[REVIEW] Sena 10C EVO-01: “Integration at its Best”
Getting to Grips with the Sena 10C Evo
The Sena 10C EVO is a multi-faceted and fully integrated video and audio communications system with its new 4K video capability and proven BT helmet system for device pairing, multi-source audio, and reliable BT intercom communications. Smart Audio Mix allows ongoing narration or audio mixing from multiple audio sources into video. A 125-degree field of view provides great wide-angle coverage with minimal distortion. Framing of the camera view is made easy with the horizontal lens adjuster and the pivoting gear or off-set base mounts, with the Sena Camera App Live View providing visual confirmation. Battery life is good and the system can be used with a power bank or motorcycle-mounted USB outlet for sustained video recording functionality. The Sena 10C EVO isn’t perfect, but it is definitely an evolutionary step forward and, like all 10C versions, remains a unique product that works as advertised. In short: it’s an integrated video/audio/comms device that’s well worth the investment.
Design & Innovation
Build Materials & Quality
Installation & Configuration
Features & Ease of Use
BT System Performance
Video System Performance
Warranty & Support
Value for $$$
Only integrated helmet-mounted 4K camera and BT comms system on the market
Small compact housing with flush-mounted lens
125-degree wide-angle field of view
UHD (4K), FHD (2K), and HD (60/30fps) video resolutions
Three recording modes and Video Tagging for critical events
As so many of us gear up for a new riding season, with related planning that goes with it, there is obviously a new or renewed appreciation for the ability to just get out and ride, whether alone or together, locally, or farther afield.
We all have our own reasons for riding and for many of us, remembering or capturing the rides is a big part of the overall experience, and so is the sharing! While the memories and talking about them can serve us well, some technology-based augmentation can be good.
This augmentation is easily now provided by stand-alone video or still cameras, or more likely today, a smart device of some form.
And another thing we like to do while riding is to talk, to communicate – whether one-on-one as rider & passenger, rider-to-rider, or in larger groups. And while phone-based connectivity is an option, it is more likely that most of us turn to shorter distance Bluetooth or MESH communications provided by a helmet-mounted system.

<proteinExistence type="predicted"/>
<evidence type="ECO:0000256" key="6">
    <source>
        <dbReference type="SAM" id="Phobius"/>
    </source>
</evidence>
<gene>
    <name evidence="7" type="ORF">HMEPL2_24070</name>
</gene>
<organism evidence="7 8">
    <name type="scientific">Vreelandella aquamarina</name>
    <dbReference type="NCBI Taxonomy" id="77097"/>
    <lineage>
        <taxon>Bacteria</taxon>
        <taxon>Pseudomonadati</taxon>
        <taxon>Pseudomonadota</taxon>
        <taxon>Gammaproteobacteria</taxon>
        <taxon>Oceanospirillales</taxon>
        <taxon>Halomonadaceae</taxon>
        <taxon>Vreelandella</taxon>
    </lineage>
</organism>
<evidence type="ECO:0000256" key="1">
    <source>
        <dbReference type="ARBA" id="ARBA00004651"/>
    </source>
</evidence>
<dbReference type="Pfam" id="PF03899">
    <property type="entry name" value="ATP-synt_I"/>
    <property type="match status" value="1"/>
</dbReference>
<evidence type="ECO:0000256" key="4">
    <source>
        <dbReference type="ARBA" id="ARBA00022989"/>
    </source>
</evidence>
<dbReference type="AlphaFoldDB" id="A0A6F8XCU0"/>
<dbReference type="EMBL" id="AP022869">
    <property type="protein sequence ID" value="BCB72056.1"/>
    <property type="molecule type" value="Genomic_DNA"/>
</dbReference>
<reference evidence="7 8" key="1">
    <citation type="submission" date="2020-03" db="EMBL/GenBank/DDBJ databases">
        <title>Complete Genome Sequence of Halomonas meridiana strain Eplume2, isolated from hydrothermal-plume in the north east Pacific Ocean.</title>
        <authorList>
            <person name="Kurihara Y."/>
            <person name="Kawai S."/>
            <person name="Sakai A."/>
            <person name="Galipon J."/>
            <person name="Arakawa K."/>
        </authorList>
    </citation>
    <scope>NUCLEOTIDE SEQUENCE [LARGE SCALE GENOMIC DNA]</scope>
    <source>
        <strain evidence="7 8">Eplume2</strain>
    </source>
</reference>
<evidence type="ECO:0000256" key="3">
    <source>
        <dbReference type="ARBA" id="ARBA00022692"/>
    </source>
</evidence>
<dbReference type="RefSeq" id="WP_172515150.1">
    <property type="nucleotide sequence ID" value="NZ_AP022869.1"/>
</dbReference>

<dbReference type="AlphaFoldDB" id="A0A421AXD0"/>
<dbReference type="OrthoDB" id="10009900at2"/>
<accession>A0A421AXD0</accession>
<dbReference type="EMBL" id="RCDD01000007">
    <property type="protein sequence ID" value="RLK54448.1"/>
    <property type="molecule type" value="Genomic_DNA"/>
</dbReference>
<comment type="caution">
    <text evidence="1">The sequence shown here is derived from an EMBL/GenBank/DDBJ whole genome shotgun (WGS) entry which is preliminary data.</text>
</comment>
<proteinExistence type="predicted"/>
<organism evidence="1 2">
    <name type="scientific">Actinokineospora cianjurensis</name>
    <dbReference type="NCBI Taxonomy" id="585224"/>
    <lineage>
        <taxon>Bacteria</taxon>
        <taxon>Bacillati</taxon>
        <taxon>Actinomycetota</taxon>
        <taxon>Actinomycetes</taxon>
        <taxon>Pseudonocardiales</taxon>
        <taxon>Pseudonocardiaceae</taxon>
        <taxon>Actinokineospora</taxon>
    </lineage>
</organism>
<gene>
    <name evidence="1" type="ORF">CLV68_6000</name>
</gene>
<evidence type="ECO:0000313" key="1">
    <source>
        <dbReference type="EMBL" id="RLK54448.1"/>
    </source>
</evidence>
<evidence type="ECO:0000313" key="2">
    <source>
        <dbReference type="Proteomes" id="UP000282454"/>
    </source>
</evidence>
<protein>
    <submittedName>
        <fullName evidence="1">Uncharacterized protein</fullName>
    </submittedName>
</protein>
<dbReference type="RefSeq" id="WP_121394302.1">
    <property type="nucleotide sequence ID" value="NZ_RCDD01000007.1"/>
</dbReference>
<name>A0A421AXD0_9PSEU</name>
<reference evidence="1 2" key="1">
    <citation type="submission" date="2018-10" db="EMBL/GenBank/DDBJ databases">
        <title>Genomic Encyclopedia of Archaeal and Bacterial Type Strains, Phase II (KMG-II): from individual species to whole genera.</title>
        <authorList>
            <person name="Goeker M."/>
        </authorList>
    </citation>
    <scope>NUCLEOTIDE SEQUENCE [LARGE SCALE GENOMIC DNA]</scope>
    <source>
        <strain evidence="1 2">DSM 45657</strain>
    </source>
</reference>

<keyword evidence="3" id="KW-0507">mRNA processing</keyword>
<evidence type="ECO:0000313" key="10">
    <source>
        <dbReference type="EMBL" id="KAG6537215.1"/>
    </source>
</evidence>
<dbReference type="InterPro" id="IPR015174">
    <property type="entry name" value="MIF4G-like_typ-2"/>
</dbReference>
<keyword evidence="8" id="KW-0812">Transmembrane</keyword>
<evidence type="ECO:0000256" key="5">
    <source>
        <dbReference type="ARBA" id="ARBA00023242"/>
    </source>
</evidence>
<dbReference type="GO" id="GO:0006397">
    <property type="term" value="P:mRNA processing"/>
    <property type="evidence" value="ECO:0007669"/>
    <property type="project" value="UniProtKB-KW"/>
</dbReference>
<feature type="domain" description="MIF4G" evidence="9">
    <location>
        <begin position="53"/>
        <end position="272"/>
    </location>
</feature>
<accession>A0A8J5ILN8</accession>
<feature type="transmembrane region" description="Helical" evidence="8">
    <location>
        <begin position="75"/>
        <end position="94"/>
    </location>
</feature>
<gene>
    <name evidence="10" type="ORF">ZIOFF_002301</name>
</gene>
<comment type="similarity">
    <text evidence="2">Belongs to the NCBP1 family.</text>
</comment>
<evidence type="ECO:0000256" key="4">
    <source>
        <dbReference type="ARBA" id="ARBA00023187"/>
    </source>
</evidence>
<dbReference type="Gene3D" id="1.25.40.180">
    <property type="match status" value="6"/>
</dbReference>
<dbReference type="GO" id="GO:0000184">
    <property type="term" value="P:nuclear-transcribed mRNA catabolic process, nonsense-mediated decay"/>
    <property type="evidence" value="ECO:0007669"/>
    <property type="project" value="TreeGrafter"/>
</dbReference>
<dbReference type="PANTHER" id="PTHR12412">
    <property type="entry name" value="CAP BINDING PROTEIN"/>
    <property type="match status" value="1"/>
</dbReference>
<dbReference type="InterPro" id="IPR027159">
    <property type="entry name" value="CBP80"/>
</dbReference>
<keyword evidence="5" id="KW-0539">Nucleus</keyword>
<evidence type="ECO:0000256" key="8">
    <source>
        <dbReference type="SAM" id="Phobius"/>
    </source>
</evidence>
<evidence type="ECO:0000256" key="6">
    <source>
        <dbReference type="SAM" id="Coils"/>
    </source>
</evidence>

There is a wide selection of motorcycle and helmet-mounted video solutions and an even wider selection of personal helmet communication systems available; with a bit of time and $$$, finding and acquiring multiple products for video and/or camera use along with a system for connectivity and communications can satisfy requirements.
But there is another solution. Some years ago, Sena introduced a revolutionary Bluetooth-based product with an intercom and a high-resolution video camera, integrated into one small helmet-mounted system – the Sena 10C. It was then, and is now, in a product class of one. My colleague Jim has covered it in an excellent in-depth review.
The Sena 10C visually captures the way ahead with user narration or other multi-source audio added to video all while providing Bluetooth intercom communications, FM radio listening, and multi-device connectivity for multi-source audio including phone, music, and navigation; all at your fingertips and all in one integrated helmet-mounted package.
But first, some history.
Like Jim’s experience, some considerable personal investment over some years was made in the quest to find options for a rider-mounted action camera system to replace or augment three generations of Contour tube systems (remember these old things?) that worked so well on a helmet – great video and GPS data to boot.
During the same period that the INNOVV C5 systems were being used, a late version Garmin VIRB 1080p HD Action Camera got invested in. Expensive but nearly perfect for desired helmet or handlebar-mounted tasks – ruggedized, waterproof, with WiFi, BT and GPS, and its single-action almost instant-start-up On-Off control and outstanding video – a winner in my books.
It was used on lots of motorcycles, more than a few helmets, and it was well-traveled too. But one (sad) day, it just quit, even though the recording light still came on. And with warranty and support long discontinued, and after some initial electronics-based sleuthing, it was declared BER (beyond economical repair) – the battery was removed and the components recycled.